73 There were numerous armed attacks on Inkatha members in the late 1980s, involving hand grenades and automatic rifles. The ANC explained that a plan by an MK unit to assassinate Chief Mangosuthu Buthelezi was stopped by MK commanders; however, many lower profile Inkatha leaders were killed.
74 The ANC was asked specifically to respond to documents stating that correspondence to Mr Thami Zulu (at the time head of MK operations in Natal) “emphasised the need to infiltrate smaller groups to deal with Inkatha warlords” from December 1987 onwards. Mr Joe Modise, head of MK, responded that Thami Zulu would have had the “latitude to act” in response to such requests; but that such a request had not been discussed in MK headquarters. Mr Matthews Phosa, who was a member of the MK command in Mozambique at the time, denied that such a matter had ever been discussed.
75 As a result of public statements by Chief Buthelezi that his party would not cooperate with the Commission, the Commission was unable to access any significant number of statements from Inkatha Freedom Party (IFP) members and supporters who were victims of human rights violations. The Commission went to extensive lengths to persuade the IFP to participate in its work, but with limited success. In late 1997, shortly before the cut-off date for the making of victim statements, KwaZulu-Natal premier Ben Ngubane issued a public statement encouraging IFP members who had been victims of violations to make statements to the Commission so they could qualify for financial reparations. This resulted in a small number of IFP victims coming forward.
76 In the submission it made to the Commission, the IFP said that differences between Inkatha and the ANC proved irreconcilable at the 1979 meeting in London. “From then onwards”, said Mr Frank Mdlalose, “Inkatha was singled out as an enemy because it refused to crook the knee to the ANC or accept its strategy of armed struggle and the destruction of the South African economy.”
77 Relations between the ANC and Inkatha deteriorated rapidly after the London meeting. Initially, the conflict took the form of a war of words. The ANC embarked upon a propaganda onslaught against Chief Buthelezi and Inkatha. UDF supporters on the ground became increasingly antagonistic towards Inkatha, describing its leadership, particularly Chief Buthelezi, variously as a “sell-out” and a “puppet of Pretoria”. Former senior IFP official Mr Daluxolo Luthuli told the Commission that:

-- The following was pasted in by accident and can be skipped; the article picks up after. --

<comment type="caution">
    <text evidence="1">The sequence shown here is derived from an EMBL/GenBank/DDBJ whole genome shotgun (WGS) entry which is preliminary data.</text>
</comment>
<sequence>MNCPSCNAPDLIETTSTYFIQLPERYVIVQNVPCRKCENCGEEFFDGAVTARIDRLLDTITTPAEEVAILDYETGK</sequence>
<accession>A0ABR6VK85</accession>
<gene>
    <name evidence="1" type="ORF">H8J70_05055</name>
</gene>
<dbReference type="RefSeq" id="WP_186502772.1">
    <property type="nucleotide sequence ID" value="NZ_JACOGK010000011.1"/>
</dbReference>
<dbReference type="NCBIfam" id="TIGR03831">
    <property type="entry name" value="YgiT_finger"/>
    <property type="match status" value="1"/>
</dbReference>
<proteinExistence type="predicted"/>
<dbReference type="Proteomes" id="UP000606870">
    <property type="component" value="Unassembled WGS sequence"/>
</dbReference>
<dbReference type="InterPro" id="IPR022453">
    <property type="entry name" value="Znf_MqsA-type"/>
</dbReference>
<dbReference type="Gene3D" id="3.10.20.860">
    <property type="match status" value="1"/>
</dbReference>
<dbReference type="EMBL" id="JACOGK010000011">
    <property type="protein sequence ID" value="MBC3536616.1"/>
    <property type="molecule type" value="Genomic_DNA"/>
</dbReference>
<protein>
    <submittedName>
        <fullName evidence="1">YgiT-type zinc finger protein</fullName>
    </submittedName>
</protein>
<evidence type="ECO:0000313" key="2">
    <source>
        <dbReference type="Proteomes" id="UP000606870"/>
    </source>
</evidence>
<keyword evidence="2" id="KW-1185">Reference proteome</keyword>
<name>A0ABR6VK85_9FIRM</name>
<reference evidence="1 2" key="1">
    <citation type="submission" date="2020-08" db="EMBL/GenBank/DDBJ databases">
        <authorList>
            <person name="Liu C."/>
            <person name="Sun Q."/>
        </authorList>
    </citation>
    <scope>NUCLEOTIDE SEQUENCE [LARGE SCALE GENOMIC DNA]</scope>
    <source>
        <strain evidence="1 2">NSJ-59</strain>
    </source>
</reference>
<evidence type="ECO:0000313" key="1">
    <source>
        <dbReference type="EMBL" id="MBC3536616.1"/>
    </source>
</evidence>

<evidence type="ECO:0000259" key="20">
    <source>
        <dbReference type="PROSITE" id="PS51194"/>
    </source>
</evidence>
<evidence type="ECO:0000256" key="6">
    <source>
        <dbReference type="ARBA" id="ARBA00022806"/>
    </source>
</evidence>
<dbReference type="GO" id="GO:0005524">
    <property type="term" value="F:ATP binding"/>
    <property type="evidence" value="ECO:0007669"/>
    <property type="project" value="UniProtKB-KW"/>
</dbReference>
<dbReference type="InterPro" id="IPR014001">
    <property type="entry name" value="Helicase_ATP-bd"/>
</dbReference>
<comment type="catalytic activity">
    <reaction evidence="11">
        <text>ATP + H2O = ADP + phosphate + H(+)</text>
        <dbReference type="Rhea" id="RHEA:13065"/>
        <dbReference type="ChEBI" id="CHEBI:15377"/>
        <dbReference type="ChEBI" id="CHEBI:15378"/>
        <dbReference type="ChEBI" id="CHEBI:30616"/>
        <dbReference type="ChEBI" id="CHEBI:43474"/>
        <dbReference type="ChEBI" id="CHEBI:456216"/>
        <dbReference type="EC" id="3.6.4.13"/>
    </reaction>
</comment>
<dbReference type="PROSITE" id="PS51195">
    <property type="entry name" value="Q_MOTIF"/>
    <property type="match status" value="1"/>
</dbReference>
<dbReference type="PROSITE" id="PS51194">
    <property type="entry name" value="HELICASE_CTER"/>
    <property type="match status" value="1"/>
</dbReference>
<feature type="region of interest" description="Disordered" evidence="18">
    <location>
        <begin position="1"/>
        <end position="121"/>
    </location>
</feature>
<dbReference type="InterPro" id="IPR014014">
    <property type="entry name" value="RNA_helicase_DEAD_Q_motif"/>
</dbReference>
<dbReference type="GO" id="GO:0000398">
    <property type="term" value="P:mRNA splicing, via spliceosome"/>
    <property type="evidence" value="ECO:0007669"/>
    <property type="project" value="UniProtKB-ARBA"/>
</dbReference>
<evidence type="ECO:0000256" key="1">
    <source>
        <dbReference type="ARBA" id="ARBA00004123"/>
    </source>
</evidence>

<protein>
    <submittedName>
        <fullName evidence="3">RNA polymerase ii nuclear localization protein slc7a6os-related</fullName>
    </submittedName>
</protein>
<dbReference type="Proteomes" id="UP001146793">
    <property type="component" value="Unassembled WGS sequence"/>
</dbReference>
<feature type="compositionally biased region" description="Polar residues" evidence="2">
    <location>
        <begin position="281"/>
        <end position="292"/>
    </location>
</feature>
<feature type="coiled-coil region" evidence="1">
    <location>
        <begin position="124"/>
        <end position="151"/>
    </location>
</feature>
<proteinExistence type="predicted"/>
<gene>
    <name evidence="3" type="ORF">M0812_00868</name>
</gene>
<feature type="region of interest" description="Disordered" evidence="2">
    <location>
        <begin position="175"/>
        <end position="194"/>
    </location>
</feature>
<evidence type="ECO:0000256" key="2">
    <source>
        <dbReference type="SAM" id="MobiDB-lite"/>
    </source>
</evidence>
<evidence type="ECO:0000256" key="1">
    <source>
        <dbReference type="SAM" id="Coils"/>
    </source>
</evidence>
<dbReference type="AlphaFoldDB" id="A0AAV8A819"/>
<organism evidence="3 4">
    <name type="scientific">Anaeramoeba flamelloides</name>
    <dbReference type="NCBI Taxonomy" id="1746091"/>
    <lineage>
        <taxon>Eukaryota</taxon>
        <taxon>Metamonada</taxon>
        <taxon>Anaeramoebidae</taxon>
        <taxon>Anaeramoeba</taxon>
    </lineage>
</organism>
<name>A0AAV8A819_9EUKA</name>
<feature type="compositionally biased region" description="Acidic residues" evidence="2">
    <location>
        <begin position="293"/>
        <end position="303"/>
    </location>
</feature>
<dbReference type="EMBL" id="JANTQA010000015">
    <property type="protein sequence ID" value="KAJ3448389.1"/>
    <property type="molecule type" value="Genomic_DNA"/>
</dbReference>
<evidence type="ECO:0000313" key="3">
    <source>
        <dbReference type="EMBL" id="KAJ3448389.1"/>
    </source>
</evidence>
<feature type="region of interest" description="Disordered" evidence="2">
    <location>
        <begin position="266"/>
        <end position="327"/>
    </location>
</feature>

Zulu traditional leaders were by this time coming under increasing attack by the ANC. Comrades were attacking, murdering and destroying the homes of councillors, indunas and chiefs. This was a strategy of the ANC and was even announced on Radio Freedom.
78 The IFP provided the Commission with a substantial volume of information from the propaganda apparatus of the ANC at this time, illustrating the extent to which the IFP became the focal point for opposition to the system.
79 When in late 1985 Chief Buthelezi was alerted to alleged MK plans to assassinate him, he turned to the state security apparatus for support. Buthelezi’s requests included the training and deployment of a VIP guard unit, an intelligence structure, a KwaZulu army, the authority to issue firearm licenses and a paramilitary force. The SADF viewed the question of covert assistance to Inkatha as mutually beneficial; it saw Inkatha playing a central role in its strategic response to ‘the total onslaught’ by the liberation and resistance movements.
80 In his amnesty application, Daluxolo Luthuli confirmed that the IFP felt that the only course open to it was to mobilise a paramilitary capacity: Militant youth who were affiliated to the UDF were very active in black areas. Through violence and intimidation they were forcing people to support them in their efforts to make the country ungovernable. People who did not support the comrades were abused in many ways by these comrades. People’s courts were held and the sentences which were meted out by youngsters were often inhumane and barbaric. People were commonly sentenced to hundreds of lashes, forced to parade naked through townships and killed by necklacing.